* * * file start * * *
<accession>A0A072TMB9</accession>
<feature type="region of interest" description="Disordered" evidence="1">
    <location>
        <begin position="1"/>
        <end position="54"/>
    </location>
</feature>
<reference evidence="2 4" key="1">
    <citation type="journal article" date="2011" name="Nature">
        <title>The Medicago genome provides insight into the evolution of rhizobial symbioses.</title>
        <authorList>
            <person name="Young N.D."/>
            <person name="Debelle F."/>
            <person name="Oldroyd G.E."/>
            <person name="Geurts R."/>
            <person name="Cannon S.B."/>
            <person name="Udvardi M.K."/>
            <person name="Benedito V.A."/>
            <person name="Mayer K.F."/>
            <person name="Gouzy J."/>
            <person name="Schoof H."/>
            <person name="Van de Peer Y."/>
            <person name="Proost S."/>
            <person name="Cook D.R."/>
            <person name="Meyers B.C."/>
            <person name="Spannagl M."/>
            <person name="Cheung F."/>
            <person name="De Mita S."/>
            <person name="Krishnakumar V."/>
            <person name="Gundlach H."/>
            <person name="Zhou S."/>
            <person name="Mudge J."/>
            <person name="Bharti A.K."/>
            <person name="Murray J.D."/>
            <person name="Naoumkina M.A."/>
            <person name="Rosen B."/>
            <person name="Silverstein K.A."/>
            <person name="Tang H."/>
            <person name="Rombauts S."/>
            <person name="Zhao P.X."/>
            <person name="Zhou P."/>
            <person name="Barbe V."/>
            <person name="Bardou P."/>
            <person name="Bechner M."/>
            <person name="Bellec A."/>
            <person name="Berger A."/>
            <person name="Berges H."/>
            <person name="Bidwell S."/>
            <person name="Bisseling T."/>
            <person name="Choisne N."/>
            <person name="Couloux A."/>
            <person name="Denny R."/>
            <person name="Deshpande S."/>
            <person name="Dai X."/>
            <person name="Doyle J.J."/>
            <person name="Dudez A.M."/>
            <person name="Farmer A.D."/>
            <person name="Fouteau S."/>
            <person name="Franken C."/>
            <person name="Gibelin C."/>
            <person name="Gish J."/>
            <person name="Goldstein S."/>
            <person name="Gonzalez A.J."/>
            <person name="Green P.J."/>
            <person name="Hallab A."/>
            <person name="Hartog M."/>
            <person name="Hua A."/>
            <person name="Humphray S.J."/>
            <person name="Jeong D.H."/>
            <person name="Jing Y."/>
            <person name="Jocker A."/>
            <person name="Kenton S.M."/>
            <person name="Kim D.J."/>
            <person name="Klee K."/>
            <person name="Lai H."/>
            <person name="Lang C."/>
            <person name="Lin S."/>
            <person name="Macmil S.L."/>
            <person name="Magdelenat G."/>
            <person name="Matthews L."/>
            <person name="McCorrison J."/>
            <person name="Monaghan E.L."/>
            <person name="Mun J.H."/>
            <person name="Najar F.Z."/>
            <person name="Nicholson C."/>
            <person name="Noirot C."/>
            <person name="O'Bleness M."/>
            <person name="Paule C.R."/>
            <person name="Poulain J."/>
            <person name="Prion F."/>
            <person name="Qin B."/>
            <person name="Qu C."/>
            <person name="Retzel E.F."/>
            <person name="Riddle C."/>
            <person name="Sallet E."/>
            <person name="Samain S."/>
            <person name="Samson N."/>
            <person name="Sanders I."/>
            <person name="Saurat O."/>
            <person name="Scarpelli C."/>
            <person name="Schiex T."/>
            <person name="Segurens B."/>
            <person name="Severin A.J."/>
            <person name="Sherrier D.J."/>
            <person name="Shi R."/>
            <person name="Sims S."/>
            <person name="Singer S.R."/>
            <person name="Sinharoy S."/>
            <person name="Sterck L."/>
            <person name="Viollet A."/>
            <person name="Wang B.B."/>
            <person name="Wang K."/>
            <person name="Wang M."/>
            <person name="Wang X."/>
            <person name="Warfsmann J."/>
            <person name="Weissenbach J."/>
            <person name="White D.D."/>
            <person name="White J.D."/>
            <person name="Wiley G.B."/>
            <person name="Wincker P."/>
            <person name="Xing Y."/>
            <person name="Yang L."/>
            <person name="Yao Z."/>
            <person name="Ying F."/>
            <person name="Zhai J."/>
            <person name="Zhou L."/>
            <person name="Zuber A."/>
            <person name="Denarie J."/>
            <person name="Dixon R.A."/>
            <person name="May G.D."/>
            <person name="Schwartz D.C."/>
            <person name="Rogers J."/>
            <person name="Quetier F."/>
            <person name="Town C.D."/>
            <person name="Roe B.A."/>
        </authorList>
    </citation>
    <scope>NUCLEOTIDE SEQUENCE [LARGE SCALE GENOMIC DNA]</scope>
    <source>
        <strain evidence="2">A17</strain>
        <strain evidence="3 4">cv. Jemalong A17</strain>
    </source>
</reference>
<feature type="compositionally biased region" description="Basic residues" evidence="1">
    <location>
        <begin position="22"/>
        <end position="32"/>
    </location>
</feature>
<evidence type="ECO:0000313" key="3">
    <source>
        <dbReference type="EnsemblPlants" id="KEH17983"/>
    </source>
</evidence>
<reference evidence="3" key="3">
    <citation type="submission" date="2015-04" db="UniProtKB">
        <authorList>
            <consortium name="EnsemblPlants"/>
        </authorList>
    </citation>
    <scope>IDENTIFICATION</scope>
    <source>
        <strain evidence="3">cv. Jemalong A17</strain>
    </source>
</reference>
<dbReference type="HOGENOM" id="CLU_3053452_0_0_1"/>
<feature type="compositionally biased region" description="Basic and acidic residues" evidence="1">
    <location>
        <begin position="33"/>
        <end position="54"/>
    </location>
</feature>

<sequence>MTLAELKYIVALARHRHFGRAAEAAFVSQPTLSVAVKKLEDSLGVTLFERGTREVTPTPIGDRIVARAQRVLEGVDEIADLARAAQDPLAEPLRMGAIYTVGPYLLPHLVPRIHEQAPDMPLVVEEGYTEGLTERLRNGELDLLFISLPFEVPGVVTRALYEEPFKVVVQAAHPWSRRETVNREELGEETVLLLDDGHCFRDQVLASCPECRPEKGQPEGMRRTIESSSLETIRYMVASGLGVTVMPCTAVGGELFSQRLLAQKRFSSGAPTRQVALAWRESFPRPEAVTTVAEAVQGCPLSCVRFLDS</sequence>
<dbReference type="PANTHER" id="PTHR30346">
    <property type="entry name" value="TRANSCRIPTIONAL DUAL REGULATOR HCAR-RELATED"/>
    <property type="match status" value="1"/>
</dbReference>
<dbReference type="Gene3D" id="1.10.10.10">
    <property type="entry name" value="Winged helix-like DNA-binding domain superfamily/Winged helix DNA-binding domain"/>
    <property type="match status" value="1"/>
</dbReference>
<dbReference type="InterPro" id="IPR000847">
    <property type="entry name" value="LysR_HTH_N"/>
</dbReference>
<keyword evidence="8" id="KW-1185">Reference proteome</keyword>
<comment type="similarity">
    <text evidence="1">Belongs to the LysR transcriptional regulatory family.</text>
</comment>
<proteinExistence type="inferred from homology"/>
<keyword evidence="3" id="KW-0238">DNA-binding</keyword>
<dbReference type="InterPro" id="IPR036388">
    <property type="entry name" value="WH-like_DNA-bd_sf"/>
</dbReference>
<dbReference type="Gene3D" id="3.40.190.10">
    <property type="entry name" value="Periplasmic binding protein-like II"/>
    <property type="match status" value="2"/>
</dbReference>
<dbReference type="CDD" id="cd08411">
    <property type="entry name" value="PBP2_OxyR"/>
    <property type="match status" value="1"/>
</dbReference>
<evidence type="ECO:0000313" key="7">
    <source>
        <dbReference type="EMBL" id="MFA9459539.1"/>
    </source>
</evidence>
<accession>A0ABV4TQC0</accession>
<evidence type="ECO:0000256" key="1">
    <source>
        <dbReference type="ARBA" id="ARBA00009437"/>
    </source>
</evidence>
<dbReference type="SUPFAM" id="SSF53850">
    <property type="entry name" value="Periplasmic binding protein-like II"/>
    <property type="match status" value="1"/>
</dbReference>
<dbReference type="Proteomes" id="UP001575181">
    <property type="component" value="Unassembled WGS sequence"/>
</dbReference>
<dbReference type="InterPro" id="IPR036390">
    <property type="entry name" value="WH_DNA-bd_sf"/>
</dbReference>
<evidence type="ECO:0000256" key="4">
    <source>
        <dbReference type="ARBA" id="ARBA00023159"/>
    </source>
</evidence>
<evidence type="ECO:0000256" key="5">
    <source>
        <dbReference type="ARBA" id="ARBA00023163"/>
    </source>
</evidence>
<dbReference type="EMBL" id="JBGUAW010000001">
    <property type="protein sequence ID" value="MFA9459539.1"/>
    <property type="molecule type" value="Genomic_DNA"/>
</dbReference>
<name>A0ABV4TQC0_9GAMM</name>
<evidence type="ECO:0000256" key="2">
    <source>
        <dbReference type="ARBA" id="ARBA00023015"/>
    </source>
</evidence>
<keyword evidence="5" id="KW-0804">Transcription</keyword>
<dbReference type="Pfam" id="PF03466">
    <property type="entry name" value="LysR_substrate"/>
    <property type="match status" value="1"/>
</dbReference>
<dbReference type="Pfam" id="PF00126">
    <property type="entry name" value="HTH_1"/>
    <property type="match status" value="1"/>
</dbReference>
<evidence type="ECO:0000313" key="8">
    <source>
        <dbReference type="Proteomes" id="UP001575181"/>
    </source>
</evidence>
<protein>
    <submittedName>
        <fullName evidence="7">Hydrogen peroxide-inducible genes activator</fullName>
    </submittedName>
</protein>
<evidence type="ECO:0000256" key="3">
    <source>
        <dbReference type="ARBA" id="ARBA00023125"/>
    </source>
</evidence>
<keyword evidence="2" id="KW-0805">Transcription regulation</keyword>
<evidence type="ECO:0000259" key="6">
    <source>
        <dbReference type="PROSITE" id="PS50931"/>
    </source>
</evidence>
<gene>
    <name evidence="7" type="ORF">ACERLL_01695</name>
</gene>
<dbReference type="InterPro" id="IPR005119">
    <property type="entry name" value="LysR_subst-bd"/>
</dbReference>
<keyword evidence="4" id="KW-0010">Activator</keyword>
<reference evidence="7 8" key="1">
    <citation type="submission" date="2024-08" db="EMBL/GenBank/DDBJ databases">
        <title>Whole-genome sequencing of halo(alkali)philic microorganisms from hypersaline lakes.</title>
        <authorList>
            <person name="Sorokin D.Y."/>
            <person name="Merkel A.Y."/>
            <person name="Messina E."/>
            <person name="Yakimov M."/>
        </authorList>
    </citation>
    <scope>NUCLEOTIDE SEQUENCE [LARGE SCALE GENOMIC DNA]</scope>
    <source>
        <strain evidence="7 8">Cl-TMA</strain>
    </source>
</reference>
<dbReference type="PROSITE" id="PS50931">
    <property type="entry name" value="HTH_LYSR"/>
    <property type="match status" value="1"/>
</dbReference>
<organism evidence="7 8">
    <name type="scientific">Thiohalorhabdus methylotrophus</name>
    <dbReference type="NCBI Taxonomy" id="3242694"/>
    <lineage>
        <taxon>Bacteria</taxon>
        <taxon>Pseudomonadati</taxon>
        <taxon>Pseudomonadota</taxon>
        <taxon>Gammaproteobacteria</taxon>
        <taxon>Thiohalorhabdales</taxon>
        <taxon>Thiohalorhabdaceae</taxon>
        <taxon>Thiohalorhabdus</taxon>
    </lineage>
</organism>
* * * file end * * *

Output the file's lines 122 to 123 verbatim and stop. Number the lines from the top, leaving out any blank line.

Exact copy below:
            <person name="Yang L."/>
            <person name="Yao Z."/>